The chairman of the Senate Judiciary Committee is accusing Fusion GPS founder Glenn Simpson of giving “extremely misleading” statements, if not telling “outright lies,” during Senate testimony in 2017.
Simpson may have lied when he denied working for clients to investigate President Donald Trump after the 2016 election, Iowa Sen. Chuck Grassley said in a May 24 letter made public on Tuesday.
Fusion GPS, which Simpson started in 2011, worked for the Clinton campaign and DNC to investigate Trump’s possible ties to Russia.
The opposition research firm hired former British spy Christopher Steele, who would go on to write a dossier alleging Trump’s campaign colluded with the Kremlin.
Grassley noted that in his Aug. 22, 2017, testimony, Simpson claimed after the election, he was not working for a client to continue his Trump work.
“So you didn’t do any work on the Trump matter after the election date; that was the end of your work?” Simpson was asked during the interview.
Simpson responded, saying: “I had no client after the election.” Grassley said Simpson’s denial was false.
Steele, a former MI6 agent, to investigate Trump’s activities in Russia. He would go on to produce a 35-page report alleging collusion between the Trump campaign and Russian government.The Clinton campaign and Democratic National Committee funded the project. A law firm representing the organizations hired Fusion GPS in April 2016.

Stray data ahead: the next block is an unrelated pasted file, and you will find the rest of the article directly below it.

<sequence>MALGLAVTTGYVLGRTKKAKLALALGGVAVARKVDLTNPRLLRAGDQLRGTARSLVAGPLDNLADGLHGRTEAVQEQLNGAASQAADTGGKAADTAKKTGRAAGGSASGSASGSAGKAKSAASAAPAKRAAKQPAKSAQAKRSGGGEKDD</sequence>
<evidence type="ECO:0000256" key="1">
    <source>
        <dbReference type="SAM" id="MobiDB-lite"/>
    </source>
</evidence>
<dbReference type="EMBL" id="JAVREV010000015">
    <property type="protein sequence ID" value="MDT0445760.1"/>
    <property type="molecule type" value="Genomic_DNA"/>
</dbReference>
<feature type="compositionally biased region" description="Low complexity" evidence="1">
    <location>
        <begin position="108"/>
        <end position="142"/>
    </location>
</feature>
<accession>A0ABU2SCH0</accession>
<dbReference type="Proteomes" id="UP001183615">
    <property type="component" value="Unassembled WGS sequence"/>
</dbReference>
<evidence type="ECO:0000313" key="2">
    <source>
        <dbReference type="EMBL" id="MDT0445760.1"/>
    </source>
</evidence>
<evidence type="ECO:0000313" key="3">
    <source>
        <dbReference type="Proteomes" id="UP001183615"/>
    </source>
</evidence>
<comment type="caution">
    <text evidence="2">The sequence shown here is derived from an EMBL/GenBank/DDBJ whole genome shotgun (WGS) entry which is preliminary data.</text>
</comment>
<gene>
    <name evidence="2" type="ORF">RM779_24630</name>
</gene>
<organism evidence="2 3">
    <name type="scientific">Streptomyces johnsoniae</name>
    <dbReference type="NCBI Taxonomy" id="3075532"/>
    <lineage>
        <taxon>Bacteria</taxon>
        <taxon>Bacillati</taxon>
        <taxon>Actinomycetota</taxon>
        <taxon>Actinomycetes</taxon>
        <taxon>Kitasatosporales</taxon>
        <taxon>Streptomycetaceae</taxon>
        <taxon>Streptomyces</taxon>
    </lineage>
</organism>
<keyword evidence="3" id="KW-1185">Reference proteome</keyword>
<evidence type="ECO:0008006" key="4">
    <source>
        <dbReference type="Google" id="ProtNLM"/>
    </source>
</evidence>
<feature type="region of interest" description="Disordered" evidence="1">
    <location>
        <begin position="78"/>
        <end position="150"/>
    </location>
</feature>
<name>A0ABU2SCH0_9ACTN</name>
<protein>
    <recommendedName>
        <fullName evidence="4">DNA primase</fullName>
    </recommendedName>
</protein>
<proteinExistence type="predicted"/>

While the dossier project failed to help former Secretary of State Hillary Clinton win the presidency, Fusion GPS and Steele have continued their investigative work.
The House report states that in March 2017, Jones told the FBI about a project he is working on with Steele and Fusion GPS that is being funded to the tune of $50 million by 7 to 10 wealthy donors from New York and California.
“In late March 2017, Jones met with FBI regarding PQG, which he described as ‘exposing foreign influence in Western election,’” reads the committee’s report.
“[Redacted] told FBI that PQG was being funded by 7 to 10 wealthy donors located primarily in New York and California, who provided approximately $50 million.”
“[Redacted] further stated that PQG had secured the services of Steele, his associate [redacted], and Fusion GPS to continue exposing Russian interference in the 2016 U.S. Presidential election,” reads the report, which adds that Jones “planned to share the information he obtained with policymakers…and with the press.”
Jones “also offered to provide PQG’s entire holdings to the FBI,” the report says.
“So, despite the fact Mr. Simpson said he had no client after the election, he in fact did, and that client revealed himself to the FBI,” Grassley said.
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